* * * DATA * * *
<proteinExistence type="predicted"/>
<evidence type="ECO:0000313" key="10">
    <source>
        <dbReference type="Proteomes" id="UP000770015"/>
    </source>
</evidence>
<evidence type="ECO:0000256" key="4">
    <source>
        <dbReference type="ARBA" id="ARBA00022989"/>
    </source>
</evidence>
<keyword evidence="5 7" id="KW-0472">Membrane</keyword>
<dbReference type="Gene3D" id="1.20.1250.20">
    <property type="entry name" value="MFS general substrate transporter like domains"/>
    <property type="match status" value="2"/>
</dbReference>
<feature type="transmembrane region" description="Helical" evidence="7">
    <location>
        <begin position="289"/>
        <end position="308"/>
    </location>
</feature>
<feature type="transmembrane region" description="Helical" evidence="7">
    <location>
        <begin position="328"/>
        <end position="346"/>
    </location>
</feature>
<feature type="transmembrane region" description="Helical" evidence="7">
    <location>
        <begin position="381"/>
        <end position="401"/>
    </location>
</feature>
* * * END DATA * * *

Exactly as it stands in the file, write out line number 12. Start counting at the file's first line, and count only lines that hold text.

<keyword evidence="5 7" id="KW-0472">Membrane</keyword>